• Target a chest compression fraction of at least 60%
    • Use POCUS, but pay attention to the duration of hands-off time
    • Target ETCO2 of > 20 mm Hg

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Post-Arrest Tidal Volume Setting

  • Most patients with ROSC from out-of-hospital cardiac arrest undergo endotracheal intubation and mechanical ventilation.
  • Optimal management of mechanical ventilation for the post-arrest patient is currently not well defined.
  • A recent retrospective cohort study sought to determine if a lower tidal volume (Vt) was associated with improved neurocognitive outcome at hospital discharge.
  • Of 256 patients included in the study, investigators found:
    • 38% were ventilated with Vt > 8 ml/kg predicted body weight
    • Lower Vt was significantly associated with favorable neurocognitive outcome, decreased duration of mechanical ventilation, and decreased ICU length of stay
  • Take Home Pearl: Pay attention to Vt in the post-arrest patient.

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Hyponatremic Encephalopathy

  • Hyponatremic encephalopathy is a true emergency and due to hypoosmolar-induced cerebral edema.
  • In contrast to the asymptomatic patient with hyponatremia, treatment of hyponatremic encephalopathy is determined by symptoms and not the duration of hyponatremia.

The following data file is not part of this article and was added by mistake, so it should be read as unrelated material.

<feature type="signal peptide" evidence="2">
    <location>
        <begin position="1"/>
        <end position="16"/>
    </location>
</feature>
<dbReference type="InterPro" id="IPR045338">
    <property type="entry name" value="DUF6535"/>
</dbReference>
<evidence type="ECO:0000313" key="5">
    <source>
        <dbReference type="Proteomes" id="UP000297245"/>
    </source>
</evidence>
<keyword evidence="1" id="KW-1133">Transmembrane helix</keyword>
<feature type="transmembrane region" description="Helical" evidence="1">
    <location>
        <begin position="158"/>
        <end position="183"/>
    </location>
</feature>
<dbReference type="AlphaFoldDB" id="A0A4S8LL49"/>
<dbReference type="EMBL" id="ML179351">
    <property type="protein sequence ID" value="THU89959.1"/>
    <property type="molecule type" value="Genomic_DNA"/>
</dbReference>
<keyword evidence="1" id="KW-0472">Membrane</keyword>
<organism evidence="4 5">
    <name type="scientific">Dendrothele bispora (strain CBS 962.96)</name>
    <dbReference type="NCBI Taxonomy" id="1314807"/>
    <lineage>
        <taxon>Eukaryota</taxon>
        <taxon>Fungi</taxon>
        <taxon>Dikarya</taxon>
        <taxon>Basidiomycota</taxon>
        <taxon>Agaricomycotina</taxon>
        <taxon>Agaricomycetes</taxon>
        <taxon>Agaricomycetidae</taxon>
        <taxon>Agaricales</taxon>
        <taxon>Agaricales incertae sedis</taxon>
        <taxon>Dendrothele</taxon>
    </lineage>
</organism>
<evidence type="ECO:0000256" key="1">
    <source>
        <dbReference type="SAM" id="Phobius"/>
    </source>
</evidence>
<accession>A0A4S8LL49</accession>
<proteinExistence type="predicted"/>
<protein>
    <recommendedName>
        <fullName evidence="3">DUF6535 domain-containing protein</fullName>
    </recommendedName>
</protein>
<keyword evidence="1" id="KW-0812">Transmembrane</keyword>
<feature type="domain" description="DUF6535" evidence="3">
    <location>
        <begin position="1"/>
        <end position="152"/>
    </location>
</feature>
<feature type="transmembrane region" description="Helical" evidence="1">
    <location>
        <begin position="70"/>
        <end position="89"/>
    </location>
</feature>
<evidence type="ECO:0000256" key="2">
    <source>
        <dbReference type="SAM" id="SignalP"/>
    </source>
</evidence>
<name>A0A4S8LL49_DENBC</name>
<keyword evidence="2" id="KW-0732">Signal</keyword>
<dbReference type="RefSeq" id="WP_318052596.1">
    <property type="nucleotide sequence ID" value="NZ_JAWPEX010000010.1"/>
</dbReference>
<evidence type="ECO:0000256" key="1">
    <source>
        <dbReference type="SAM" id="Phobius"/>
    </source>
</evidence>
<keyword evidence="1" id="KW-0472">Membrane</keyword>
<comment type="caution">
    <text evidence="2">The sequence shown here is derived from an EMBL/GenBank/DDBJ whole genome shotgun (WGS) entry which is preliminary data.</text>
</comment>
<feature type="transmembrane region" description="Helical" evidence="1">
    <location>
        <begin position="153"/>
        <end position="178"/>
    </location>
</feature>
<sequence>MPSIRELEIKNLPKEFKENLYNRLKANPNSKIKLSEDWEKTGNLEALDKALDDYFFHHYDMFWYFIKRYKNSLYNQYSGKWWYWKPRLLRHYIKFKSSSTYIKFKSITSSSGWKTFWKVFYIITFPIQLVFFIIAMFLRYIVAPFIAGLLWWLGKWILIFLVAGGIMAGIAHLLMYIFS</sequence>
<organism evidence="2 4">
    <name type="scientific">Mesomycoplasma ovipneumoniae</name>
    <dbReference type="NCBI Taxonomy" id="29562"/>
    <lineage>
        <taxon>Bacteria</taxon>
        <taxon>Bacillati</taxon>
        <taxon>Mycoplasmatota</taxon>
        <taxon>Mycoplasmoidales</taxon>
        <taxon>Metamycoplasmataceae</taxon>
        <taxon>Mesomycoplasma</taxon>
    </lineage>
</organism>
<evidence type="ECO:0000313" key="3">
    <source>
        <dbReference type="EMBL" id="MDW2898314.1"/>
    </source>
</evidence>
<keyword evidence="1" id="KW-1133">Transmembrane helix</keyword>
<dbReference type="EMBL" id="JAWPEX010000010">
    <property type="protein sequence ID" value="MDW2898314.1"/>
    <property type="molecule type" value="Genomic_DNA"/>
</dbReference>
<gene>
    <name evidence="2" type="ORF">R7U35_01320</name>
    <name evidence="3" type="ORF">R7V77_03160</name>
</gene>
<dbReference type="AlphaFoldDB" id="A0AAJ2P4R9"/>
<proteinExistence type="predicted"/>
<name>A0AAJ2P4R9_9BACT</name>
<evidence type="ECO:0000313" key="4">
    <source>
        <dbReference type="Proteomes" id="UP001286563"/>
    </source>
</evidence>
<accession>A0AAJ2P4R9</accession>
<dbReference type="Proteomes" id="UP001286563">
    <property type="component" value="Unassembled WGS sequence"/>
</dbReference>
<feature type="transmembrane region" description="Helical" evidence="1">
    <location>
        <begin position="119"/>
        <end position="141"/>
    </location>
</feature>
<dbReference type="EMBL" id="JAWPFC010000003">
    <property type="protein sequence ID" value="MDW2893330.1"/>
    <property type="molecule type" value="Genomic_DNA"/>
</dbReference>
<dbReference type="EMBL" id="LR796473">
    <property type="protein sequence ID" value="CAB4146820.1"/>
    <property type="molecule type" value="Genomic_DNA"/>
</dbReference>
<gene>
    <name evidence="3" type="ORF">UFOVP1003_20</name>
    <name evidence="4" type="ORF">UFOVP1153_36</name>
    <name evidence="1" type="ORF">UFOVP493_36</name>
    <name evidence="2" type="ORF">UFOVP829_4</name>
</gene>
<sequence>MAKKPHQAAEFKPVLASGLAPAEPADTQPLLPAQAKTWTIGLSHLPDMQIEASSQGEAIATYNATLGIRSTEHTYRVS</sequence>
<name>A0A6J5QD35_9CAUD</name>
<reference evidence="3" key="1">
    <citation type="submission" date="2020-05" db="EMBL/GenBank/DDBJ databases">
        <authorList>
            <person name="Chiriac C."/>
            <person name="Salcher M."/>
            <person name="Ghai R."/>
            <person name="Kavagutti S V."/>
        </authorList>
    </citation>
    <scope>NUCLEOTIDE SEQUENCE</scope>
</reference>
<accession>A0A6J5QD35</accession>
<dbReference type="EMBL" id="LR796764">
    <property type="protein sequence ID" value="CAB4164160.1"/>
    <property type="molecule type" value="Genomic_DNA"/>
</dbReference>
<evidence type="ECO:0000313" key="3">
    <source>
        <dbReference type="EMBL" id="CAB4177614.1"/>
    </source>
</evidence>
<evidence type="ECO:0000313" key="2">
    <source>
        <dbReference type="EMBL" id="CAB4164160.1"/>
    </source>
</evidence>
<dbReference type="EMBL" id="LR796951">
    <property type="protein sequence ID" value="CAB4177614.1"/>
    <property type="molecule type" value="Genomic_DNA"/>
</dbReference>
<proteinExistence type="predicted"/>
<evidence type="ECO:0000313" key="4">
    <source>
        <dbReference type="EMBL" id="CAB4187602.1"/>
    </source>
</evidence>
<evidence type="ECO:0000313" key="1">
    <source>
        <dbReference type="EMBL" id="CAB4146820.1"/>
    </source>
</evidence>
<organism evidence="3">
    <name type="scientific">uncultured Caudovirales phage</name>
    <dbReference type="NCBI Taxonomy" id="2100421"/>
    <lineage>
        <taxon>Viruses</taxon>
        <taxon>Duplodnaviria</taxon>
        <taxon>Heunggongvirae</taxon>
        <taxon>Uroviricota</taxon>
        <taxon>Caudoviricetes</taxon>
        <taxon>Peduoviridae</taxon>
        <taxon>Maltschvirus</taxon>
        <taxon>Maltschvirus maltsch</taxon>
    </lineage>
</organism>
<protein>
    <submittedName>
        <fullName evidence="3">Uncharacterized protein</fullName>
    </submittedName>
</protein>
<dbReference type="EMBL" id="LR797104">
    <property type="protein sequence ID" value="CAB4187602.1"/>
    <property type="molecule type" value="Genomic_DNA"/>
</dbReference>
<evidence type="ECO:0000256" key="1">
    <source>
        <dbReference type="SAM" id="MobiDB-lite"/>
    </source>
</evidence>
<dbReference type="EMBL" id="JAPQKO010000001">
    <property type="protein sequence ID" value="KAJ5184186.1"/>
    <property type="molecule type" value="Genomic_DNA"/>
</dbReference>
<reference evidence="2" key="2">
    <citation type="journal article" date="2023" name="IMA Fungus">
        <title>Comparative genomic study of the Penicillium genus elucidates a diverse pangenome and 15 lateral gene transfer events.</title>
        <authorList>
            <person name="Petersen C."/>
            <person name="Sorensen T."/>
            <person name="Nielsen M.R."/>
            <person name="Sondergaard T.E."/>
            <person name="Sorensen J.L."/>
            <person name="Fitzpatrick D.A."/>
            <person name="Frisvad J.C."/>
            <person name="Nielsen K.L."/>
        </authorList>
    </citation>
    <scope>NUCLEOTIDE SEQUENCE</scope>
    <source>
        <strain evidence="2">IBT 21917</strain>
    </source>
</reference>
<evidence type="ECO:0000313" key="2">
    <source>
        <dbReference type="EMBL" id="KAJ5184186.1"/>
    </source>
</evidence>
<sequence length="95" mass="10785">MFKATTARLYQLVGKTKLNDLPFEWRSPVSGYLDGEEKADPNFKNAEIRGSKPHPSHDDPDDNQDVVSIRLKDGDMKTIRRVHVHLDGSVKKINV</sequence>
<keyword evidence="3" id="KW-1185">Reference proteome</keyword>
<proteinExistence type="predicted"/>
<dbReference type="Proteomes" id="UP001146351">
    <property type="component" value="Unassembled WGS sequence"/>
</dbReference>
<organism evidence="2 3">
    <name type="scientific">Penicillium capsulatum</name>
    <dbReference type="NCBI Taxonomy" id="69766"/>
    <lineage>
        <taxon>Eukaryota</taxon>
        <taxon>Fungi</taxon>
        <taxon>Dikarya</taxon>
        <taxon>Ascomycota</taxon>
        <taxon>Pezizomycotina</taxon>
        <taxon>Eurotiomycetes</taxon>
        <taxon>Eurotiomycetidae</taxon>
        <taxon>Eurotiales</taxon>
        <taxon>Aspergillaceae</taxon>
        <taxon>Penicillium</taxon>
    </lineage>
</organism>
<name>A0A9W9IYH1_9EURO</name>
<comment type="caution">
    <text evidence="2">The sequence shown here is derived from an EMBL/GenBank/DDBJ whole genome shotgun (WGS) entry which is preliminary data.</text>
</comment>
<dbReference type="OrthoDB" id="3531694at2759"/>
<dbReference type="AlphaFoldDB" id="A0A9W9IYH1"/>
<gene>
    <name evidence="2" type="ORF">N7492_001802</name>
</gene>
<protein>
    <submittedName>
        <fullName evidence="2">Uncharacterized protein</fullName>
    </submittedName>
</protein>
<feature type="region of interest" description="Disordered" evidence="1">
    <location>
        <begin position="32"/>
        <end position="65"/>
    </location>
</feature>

• Clinical manifestations include nausea, vomiting, headache, confusion, seizures, respiratory failure, and coma.
  • Hypertonic saliine is the treatment of choice
    • Administer 2 ml/kg 3% hypertonic saline (100 ml in many cases)
    • This will typically raise serum sodium 2 mEq/L
    • In most cases, a 4-6 mEq/L rise will reverse neurologic symptoms

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Improving Resuscitation Performance

  • Resuscitating the critically ill patient can often be quite stressful.
  • Stress has been shown to decrease the quality and effectiveness of decisions, decrease the amount of information a person can process, and lead to short-term memory deficits.
  • Recently, there has been emphasis on the use of performance-enhancing psychological skills (PEPS) to allow providers to think clearly, maintain situational awareness, recall important information, and perform skills efficiently.
  • A recent article highlights 4 key elements of an EM model for PEPS that can be used to improve performance in resuscitations.
    • Breathe - consider tactical breathing
    • Talk - positive instructional or motivational self-talk
    • See - visualize the steps of a procedure before actually performing it
    • Focus - use a trigger word as a prompt to shift attention to a prioritized task